Hunting Hornets and Spotted Orchids

Hunting Hornets and Spotted Orchids

With the sun shining, and temperatures rising, I headed to the woods for a spot of butterfly watching, Howe Park wood, as regulars will have seen mention of before is home to some of the rarer butterflies, both locally and nationally, there was nothing too spectacular on that front but I did get to witness Hunting Hornets and Spotted Orchids (common) by the hundred!

Hunting Hornets and Spotted Orchids


Crossing the road, that separates the bus stop and Howe Park Wood, around nine am, the temperature was already warm and rising, the sun was casting her golden glow over the array of gently swaying grasses, that butt up to the edges of the wood, and I could see several larger Dragonfly dashing out at great speed from their perches atop the tallest reeds of the slowly evaporating, far, pond.

Kicking my way through the lush, green grass, Burnett Companion moths flew from my footfall, while a few Large Skippers danced away with each other to safer ground. The large dragonflies seen from distance before were a mix of Emperor Dragons, Black-tailed Skimmers and Broad Bodied Chasers, the golden yellow, and bronze females of the latter allowing my approach with camera in hand, the males more wary dashing off to the higher reaches of the nearby Blackthorn.

Female Broad Bodied Chaser
Female Broad Bodied Chaser


Occasional tall pink spikes emerged from the grass, Common Spotted Orchids, freshly in bloom, punctuated the meadow, in the edge nearest the footpath just a few but as the field spread out the orchids became more numerous, the shades of color ranging from white to pink, to purple, mingling with long stemmed, golden, Buttercups and the white and purple of clover flowers. Wildflower meadows like this are a rarity these days so it was wonderful to be able to spend time wandering through one so accessible.

Possibly Common Spotted Orchid?
Possibly Common Spotted Orchid?

Common Spotted Orchid
Common Spotted Orchid

Unknown flower?
Unknown flower?


Meadow Brown and Common Blue butterfly flittered around the blooming flowers, pausing to feast on the rich nectar, or playing a game of chase with each other as male and female pairs spiraled up out of the vegetation.

Common Blue
Common Blue

Large Skipper
Large Skipper
Meadow Brown
Meadow Brown


Howe Park Wood


Entering the shade of the wood I wandered aimlessly along the well trodden footpaths, marveling at the many more Common Spotted Orchid that seemed to have sprung up in every available patch of grass, hundreds of these stunning pink flowers could be found all through the wood, a spectacle I have not been privy to before. The woods themselves were otherwise quiet, a few very vocal Jackdaw and Magpie, and some proudly singing Robin, and plenty of Speckled Wood butterflies, but little else.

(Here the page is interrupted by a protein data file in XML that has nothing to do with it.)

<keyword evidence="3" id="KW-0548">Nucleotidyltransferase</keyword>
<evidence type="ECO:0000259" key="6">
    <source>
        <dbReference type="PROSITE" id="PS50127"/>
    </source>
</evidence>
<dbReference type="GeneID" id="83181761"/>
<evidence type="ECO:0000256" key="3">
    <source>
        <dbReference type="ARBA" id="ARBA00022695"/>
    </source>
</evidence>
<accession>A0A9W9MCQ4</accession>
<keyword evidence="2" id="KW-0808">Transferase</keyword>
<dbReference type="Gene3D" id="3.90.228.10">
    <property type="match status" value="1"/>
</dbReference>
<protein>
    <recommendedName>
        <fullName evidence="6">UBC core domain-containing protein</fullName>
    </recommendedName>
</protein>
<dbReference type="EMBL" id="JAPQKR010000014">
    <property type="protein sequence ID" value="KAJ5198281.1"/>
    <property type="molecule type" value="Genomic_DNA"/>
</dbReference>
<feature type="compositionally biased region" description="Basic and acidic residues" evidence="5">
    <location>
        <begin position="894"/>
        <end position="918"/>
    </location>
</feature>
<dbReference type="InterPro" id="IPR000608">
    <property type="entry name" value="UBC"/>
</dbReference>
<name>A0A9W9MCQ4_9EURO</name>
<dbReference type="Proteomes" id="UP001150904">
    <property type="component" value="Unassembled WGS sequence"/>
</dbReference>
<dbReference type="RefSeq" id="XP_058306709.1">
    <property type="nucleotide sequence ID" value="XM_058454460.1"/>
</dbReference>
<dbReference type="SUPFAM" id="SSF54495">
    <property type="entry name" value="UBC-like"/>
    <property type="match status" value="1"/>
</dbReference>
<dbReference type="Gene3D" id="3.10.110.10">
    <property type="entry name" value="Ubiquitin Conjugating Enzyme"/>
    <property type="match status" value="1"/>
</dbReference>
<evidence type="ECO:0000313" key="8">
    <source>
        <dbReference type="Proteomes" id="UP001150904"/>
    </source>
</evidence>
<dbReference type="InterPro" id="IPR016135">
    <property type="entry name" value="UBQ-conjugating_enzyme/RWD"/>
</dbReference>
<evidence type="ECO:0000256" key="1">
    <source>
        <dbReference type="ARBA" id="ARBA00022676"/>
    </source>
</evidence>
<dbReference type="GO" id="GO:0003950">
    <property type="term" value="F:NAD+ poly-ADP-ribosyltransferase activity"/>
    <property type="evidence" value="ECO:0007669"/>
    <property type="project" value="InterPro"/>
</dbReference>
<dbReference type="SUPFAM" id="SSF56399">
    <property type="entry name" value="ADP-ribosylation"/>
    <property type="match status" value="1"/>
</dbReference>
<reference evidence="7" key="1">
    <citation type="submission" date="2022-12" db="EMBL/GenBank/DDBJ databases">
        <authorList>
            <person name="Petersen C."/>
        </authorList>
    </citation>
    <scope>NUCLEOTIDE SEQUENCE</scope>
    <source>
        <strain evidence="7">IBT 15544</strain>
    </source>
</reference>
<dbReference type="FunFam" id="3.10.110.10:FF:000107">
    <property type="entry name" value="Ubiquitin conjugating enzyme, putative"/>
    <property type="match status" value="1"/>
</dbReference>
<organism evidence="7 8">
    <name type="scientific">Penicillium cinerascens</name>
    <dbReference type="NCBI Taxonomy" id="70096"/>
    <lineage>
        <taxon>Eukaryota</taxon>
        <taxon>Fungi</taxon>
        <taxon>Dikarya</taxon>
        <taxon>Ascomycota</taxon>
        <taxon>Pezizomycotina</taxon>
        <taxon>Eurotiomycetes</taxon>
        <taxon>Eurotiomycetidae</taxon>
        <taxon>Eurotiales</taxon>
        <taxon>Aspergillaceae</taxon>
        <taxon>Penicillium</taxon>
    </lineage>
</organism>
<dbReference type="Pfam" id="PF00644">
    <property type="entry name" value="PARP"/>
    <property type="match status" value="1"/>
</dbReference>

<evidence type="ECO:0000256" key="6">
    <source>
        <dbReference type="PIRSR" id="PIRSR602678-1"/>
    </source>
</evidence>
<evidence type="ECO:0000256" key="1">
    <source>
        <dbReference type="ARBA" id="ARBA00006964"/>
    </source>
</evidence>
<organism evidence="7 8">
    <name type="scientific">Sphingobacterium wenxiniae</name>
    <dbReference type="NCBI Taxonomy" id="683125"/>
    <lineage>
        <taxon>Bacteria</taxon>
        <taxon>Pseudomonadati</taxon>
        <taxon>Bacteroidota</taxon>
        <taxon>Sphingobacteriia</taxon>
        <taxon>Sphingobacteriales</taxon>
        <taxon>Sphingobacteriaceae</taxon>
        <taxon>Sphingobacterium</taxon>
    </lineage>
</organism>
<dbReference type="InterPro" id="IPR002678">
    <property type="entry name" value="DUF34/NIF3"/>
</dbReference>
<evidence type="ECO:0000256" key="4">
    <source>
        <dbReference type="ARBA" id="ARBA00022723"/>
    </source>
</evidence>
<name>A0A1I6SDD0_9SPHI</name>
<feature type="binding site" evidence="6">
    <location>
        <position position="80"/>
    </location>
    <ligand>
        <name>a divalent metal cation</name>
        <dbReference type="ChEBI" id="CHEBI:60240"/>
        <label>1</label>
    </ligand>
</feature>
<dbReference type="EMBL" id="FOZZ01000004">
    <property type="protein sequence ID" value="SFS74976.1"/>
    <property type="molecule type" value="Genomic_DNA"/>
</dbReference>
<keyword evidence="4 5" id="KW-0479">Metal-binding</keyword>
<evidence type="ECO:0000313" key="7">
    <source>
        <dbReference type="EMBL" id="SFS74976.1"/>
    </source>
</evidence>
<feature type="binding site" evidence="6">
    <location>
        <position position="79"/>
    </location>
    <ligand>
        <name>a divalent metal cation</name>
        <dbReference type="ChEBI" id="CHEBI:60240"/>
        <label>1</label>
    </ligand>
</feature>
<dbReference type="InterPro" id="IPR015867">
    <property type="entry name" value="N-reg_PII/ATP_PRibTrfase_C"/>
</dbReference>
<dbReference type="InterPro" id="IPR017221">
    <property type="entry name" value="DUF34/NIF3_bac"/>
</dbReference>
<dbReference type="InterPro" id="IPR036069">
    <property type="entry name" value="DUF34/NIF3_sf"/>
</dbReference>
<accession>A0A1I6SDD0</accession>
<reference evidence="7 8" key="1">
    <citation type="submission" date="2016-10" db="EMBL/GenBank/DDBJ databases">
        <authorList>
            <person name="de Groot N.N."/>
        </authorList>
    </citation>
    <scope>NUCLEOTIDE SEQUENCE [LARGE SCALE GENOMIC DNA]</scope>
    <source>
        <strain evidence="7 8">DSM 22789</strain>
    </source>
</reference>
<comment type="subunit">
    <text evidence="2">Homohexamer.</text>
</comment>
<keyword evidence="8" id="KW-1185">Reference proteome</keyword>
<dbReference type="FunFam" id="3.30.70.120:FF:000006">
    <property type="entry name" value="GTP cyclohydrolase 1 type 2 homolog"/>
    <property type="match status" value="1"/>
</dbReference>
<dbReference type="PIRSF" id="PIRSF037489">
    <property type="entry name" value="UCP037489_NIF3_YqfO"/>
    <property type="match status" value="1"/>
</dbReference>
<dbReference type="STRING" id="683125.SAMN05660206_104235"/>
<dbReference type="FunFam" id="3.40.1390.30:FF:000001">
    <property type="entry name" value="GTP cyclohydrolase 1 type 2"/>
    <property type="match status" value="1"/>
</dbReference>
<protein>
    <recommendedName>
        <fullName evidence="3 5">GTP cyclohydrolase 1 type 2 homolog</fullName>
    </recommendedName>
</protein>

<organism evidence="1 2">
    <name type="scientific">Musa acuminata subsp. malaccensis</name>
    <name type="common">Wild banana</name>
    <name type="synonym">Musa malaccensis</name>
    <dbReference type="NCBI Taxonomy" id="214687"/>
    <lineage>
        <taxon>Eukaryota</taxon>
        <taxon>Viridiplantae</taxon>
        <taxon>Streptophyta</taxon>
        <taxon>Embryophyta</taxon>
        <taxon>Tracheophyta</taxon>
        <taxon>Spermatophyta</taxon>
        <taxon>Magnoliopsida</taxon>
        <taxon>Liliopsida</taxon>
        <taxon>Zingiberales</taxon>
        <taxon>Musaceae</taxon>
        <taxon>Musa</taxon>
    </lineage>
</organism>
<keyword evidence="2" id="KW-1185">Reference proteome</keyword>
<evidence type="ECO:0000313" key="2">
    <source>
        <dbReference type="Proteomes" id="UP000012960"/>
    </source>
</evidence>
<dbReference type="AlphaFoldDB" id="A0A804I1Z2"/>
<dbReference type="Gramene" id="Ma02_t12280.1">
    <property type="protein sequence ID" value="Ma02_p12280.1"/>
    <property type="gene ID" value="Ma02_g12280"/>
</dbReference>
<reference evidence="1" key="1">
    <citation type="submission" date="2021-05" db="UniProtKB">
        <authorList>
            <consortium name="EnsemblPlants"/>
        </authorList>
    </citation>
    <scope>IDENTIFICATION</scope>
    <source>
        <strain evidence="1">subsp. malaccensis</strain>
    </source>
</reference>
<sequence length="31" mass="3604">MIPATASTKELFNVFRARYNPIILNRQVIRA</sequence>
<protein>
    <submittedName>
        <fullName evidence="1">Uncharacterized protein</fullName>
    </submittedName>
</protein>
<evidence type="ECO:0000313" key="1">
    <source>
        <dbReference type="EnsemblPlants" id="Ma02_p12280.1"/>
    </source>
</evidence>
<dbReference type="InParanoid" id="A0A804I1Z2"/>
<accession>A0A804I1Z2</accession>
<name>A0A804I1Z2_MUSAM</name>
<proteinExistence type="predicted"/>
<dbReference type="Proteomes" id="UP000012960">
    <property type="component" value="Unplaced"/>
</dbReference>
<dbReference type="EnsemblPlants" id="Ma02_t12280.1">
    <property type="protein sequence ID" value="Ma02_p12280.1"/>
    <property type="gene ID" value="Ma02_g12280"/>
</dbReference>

Howe Park Wood Surrounds


Heading back out of the woods, to follow the surrounding blackthorn hedge as I walked the skies began to darken and fill with clouds, at first just little, fluffy,  white ones but soon thicker layers swept in, the oppressive humidity they brought hung in the air and my t-shirt began to cling to my back as the sweat began to form.

woodland Ride
woodland Ride


Large beetles flew between the white, flowering heads, of tall swathes of Cow Parsley, the stunningly marked Black and Yellow Longhorn and drabber, but larger Variable Longhorn.

Black & Yellow Longhorn  - Rutpela maculata
Black & Yellow Longhorn  - Rutpela maculata

Another shot of the Black & Yellow Longhorn
Another shot of the Black & Yellow Longhorn

Side view of Black & Yellow Longhorn Beetle
Side view of Black & Yellow Longhorn Beetle

Variable Longhorn - Stenocorus meridianus - Black Morph
Variable Longhorn - Stenocorus meridianus - Black Morph

Another view of the Variable Longhorn Beetle
Another view of the Variable Longhorn Beetle


Hunting Hornet


As I continued down one of the main, grassy rides, beside the woods, a huge, angry orange beast dropped out of the high canopy, moving the Cow Parsley blooms with its powerful wing beats a Hornet flew in and began to hunt. Checking each flower for an insect to feast down on, the brilliant orange and yellow Vespa, flew steadily through the patch of Cow Parsley, stopping very occasionally to wipe the pollen from its face.

On finding a likely insect the Hornet would grab the smaller prey in it's ferocious mandibles before swinging its abdomen up and spearing its victim with the lethal venom. Once subdued feasting would commence or the food would be carried away to eat elsewhere or back to the nest. Then once again the patrol would begin.

European Hornet - Vespa crabro
European Hornet - Vespa crabro

Hornet mid meal
Hornet mid meal

Hornet eating a Bee
Hornet eating a Bee


Short Hornet Video




Other Photos


Volucella bombylans
Volucella bombylans

Azure Damselfly
Azure Damselfly

Wildflowers
Wildflowers

Common Spotted Orchid
Common Spotted Orchid

Hoverfly I forgot to ID!

Myathropa florea
Myathropa florea

wood Mouse?

Speckled Wood
Speckled Wood

Volucella bombylans
Volucella bombylans

Male Broad-bodied Chaser
Male Broad-bodied Chaser

Wildflower Meadow
Wildflower Meadow


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1 comments:

  1. Reading your post, I can almost feel the heat of the sun on my skin, hear the buzzing of busy insects, and see those stunning wildflower meadows. (But I hate hornets with a passion, I shiver just thinking about them.) Stunning photos as always.
    #Adventurecalling

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